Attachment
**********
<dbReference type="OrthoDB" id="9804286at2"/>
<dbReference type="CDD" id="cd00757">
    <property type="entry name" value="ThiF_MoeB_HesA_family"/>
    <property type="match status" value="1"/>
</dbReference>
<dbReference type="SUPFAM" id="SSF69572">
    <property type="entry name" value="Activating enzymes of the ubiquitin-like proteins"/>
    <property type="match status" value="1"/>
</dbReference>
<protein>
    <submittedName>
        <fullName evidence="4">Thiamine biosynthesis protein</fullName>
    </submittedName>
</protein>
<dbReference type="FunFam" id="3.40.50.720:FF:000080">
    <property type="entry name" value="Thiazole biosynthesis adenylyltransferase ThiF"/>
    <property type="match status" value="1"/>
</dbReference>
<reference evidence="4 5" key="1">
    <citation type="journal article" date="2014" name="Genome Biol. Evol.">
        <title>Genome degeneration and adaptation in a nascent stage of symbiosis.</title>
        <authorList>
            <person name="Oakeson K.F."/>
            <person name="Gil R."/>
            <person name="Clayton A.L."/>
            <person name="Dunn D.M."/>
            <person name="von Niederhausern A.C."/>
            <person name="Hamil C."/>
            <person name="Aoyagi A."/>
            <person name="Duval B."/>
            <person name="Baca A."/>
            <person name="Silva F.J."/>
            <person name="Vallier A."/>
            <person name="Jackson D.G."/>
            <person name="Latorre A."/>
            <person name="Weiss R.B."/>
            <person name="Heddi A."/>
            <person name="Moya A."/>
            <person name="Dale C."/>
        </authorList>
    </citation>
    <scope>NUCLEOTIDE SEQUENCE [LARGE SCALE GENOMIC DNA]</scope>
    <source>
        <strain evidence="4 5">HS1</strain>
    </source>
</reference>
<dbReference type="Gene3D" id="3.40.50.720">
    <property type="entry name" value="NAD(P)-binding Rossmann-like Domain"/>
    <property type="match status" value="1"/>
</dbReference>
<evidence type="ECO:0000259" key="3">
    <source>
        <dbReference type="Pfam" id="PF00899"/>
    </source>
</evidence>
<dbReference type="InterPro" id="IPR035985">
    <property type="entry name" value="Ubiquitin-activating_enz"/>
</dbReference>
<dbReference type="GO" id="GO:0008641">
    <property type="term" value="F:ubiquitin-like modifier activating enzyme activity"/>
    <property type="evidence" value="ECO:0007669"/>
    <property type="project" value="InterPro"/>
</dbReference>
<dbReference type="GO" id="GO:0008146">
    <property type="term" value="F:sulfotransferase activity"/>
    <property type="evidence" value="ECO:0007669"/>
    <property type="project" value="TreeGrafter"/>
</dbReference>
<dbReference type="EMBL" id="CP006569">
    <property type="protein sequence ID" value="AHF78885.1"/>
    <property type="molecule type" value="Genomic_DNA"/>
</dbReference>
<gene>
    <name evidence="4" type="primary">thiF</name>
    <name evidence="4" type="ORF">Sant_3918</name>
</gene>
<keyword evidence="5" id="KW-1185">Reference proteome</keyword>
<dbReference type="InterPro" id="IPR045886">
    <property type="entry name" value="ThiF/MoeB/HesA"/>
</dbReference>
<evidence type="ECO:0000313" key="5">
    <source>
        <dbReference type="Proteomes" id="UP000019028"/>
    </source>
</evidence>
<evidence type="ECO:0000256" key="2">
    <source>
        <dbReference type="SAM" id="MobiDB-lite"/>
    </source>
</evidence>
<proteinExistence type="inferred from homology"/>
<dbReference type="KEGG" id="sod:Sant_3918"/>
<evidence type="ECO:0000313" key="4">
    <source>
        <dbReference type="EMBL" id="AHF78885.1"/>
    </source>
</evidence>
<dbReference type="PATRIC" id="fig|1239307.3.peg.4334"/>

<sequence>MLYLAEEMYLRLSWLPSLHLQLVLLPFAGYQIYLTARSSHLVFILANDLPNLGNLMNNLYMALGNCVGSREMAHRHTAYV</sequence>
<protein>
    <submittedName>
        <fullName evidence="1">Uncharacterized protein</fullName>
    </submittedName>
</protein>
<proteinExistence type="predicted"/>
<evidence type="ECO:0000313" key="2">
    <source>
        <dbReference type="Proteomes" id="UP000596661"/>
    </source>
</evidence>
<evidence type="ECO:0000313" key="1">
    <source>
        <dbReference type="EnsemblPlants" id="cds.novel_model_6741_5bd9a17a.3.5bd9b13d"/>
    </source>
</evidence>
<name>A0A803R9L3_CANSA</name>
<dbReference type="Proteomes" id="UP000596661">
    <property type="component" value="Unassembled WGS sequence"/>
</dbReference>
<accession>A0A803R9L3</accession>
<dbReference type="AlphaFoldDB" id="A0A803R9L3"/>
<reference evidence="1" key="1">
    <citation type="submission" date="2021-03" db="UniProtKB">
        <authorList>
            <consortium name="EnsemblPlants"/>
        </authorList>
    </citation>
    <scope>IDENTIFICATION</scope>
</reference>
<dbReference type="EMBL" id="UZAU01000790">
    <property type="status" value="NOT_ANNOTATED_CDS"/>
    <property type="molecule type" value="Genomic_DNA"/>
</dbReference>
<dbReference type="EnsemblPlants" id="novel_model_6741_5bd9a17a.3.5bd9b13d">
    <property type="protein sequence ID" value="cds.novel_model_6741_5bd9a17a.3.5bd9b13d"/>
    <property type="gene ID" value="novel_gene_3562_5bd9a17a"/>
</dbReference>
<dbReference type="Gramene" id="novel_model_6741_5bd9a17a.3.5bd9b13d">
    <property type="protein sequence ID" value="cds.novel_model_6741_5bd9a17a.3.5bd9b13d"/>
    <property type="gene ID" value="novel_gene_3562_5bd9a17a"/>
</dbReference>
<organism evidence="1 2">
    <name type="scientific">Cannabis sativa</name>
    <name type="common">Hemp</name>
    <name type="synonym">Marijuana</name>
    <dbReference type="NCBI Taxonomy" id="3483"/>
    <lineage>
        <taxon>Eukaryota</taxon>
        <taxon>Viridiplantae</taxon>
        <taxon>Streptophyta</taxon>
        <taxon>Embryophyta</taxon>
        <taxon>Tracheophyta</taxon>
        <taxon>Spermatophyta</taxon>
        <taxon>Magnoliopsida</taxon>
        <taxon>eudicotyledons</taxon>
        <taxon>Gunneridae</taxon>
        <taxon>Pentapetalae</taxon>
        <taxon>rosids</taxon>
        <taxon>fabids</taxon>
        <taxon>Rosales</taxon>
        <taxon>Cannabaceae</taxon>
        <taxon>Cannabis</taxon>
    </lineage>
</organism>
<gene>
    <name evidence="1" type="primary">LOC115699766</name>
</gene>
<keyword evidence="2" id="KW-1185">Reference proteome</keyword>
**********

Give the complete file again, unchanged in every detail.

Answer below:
<dbReference type="OrthoDB" id="9804286at2"/>
<dbReference type="CDD" id="cd00757">
    <property type="entry name" value="ThiF_MoeB_HesA_family"/>
    <property type="match status" value="1"/>
</dbReference>
<dbReference type="SUPFAM" id="SSF69572">
    <property type="entry name" value="Activating enzymes of the ubiquitin-like proteins"/>
    <property type="match status" value="1"/>
</dbReference>
<protein>
    <submittedName>
        <fullName evidence="4">Thiamine biosynthesis protein</fullName>
    </submittedName>
</protein>
<dbReference type="FunFam" id="3.40.50.720:FF:000080">
    <property type="entry name" value="Thiazole biosynthesis adenylyltransferase ThiF"/>
    <property type="match status" value="1"/>
</dbReference>
<reference evidence="4 5" key="1">
    <citation type="journal article" date="2014" name="Genome Biol. Evol.">
        <title>Genome degeneration and adaptation in a nascent stage of symbiosis.</title>
        <authorList>
            <person name="Oakeson K.F."/>
            <person name="Gil R."/>
            <person name="Clayton A.L."/>
            <person name="Dunn D.M."/>
            <person name="von Niederhausern A.C."/>
            <person name="Hamil C."/>
            <person name="Aoyagi A."/>
            <person name="Duval B."/>
            <person name="Baca A."/>
            <person name="Silva F.J."/>
            <person name="Vallier A."/>
            <person name="Jackson D.G."/>
            <person name="Latorre A."/>
            <person name="Weiss R.B."/>
            <person name="Heddi A."/>
            <person name="Moya A."/>
            <person name="Dale C."/>
        </authorList>
    </citation>
    <scope>NUCLEOTIDE SEQUENCE [LARGE SCALE GENOMIC DNA]</scope>
    <source>
        <strain evidence="4 5">HS1</strain>
    </source>
</reference>
<dbReference type="Gene3D" id="3.40.50.720">
    <property type="entry name" value="NAD(P)-binding Rossmann-like Domain"/>
    <property type="match status" value="1"/>
</dbReference>
<evidence type="ECO:0000259" key="3">
    <source>
        <dbReference type="Pfam" id="PF00899"/>
    </source>
</evidence>
<dbReference type="InterPro" id="IPR035985">
    <property type="entry name" value="Ubiquitin-activating_enz"/>
</dbReference>
<dbReference type="GO" id="GO:0008641">
    <property type="term" value="F:ubiquitin-like modifier activating enzyme activity"/>
    <property type="evidence" value="ECO:0007669"/>
    <property type="project" value="InterPro"/>
</dbReference>
<dbReference type="GO" id="GO:0008146">
    <property type="term" value="F:sulfotransferase activity"/>
    <property type="evidence" value="ECO:0007669"/>
    <property type="project" value="TreeGrafter"/>
</dbReference>
<dbReference type="EMBL" id="CP006569">
    <property type="protein sequence ID" value="AHF78885.1"/>
    <property type="molecule type" value="Genomic_DNA"/>
</dbReference>
<gene>
    <name evidence="4" type="primary">thiF</name>
    <name evidence="4" type="ORF">Sant_3918</name>
</gene>
<keyword evidence="5" id="KW-1185">Reference proteome</keyword>
<dbReference type="InterPro" id="IPR045886">
    <property type="entry name" value="ThiF/MoeB/HesA"/>
</dbReference>
<evidence type="ECO:0000313" key="5">
    <source>
        <dbReference type="Proteomes" id="UP000019028"/>
    </source>
</evidence>
<evidence type="ECO:0000256" key="2">
    <source>
        <dbReference type="SAM" id="MobiDB-lite"/>
    </source>
</evidence>
<proteinExistence type="inferred from homology"/>
<dbReference type="KEGG" id="sod:Sant_3918"/>
<evidence type="ECO:0000313" key="4">
    <source>
        <dbReference type="EMBL" id="AHF78885.1"/>
    </source>
</evidence>
<dbReference type="PATRIC" id="fig|1239307.3.peg.4334"/>

<sequence>MLYLAEEMYLRLSWLPSLHLQLVLLPFAGYQIYLTARSSHLVFILANDLPNLGNLMNNLYMALGNCVGSREMAHRHTAYV</sequence>
<protein>
    <submittedName>
        <fullName evidence="1">Uncharacterized protein</fullName>
    </submittedName>
</protein>
<proteinExistence type="predicted"/>
<evidence type="ECO:0000313" key="2">
    <source>
        <dbReference type="Proteomes" id="UP000596661"/>
    </source>
</evidence>
<evidence type="ECO:0000313" key="1">
    <source>
        <dbReference type="EnsemblPlants" id="cds.novel_model_6741_5bd9a17a.3.5bd9b13d"/>
    </source>
</evidence>
<name>A0A803R9L3_CANSA</name>
<dbReference type="Proteomes" id="UP000596661">
    <property type="component" value="Unassembled WGS sequence"/>
</dbReference>
<accession>A0A803R9L3</accession>
<dbReference type="AlphaFoldDB" id="A0A803R9L3"/>
<reference evidence="1" key="1">
    <citation type="submission" date="2021-03" db="UniProtKB">
        <authorList>
            <consortium name="EnsemblPlants"/>
        </authorList>
    </citation>
    <scope>IDENTIFICATION</scope>
</reference>
<dbReference type="EMBL" id="UZAU01000790">
    <property type="status" value="NOT_ANNOTATED_CDS"/>
    <property type="molecule type" value="Genomic_DNA"/>
</dbReference>
<dbReference type="EnsemblPlants" id="novel_model_6741_5bd9a17a.3.5bd9b13d">
    <property type="protein sequence ID" value="cds.novel_model_6741_5bd9a17a.3.5bd9b13d"/>
    <property type="gene ID" value="novel_gene_3562_5bd9a17a"/>
</dbReference>
<dbReference type="Gramene" id="novel_model_6741_5bd9a17a.3.5bd9b13d">
    <property type="protein sequence ID" value="cds.novel_model_6741_5bd9a17a.3.5bd9b13d"/>
    <property type="gene ID" value="novel_gene_3562_5bd9a17a"/>
</dbReference>
<organism evidence="1 2">
    <name type="scientific">Cannabis sativa</name>
    <name type="common">Hemp</name>
    <name type="synonym">Marijuana</name>
    <dbReference type="NCBI Taxonomy" id="3483"/>
    <lineage>
        <taxon>Eukaryota</taxon>
        <taxon>Viridiplantae</taxon>
        <taxon>Streptophyta</taxon>
        <taxon>Embryophyta</taxon>
        <taxon>Tracheophyta</taxon>
        <taxon>Spermatophyta</taxon>
        <taxon>Magnoliopsida</taxon>
        <taxon>eudicotyledons</taxon>
        <taxon>Gunneridae</taxon>
        <taxon>Pentapetalae</taxon>
        <taxon>rosids</taxon>
        <taxon>fabids</taxon>
        <taxon>Rosales</taxon>
        <taxon>Cannabaceae</taxon>
        <taxon>Cannabis</taxon>
    </lineage>
</organism>
<gene>
    <name evidence="1" type="primary">LOC115699766</name>
</gene>
<keyword evidence="2" id="KW-1185">Reference proteome</keyword>